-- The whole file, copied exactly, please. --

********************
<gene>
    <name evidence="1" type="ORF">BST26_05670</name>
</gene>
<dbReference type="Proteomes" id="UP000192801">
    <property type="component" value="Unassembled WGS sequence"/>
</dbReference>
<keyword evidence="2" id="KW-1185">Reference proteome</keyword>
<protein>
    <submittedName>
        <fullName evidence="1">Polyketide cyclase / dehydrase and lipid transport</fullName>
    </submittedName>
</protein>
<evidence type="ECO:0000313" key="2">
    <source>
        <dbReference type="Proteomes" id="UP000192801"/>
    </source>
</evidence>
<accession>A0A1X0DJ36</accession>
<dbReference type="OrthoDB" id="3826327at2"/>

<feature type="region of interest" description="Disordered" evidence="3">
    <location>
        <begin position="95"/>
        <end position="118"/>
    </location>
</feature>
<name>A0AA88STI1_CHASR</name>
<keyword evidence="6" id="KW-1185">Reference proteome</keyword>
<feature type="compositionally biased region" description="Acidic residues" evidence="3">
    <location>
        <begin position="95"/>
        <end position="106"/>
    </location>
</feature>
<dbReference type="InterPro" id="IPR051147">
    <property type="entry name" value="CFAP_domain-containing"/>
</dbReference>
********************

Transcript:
<gene>
    <name evidence="1" type="ORF">BST26_05670</name>
</gene>
<dbReference type="Proteomes" id="UP000192801">
    <property type="component" value="Unassembled WGS sequence"/>
</dbReference>
<keyword evidence="2" id="KW-1185">Reference proteome</keyword>
<protein>
    <submittedName>
        <fullName evidence="1">Polyketide cyclase / dehydrase and lipid transport</fullName>
    </submittedName>
</protein>
<evidence type="ECO:0000313" key="2">
    <source>
        <dbReference type="Proteomes" id="UP000192801"/>
    </source>
</evidence>
<accession>A0A1X0DJ36</accession>
<dbReference type="OrthoDB" id="3826327at2"/>

<feature type="region of interest" description="Disordered" evidence="3">
    <location>
        <begin position="95"/>
        <end position="118"/>
    </location>
</feature>
<name>A0AA88STI1_CHASR</name>
<keyword evidence="6" id="KW-1185">Reference proteome</keyword>
<feature type="compositionally biased region" description="Acidic residues" evidence="3">
    <location>
        <begin position="95"/>
        <end position="106"/>
    </location>
</feature>
<dbReference type="InterPro" id="IPR051147">
    <property type="entry name" value="CFAP_domain-containing"/>
</dbReference>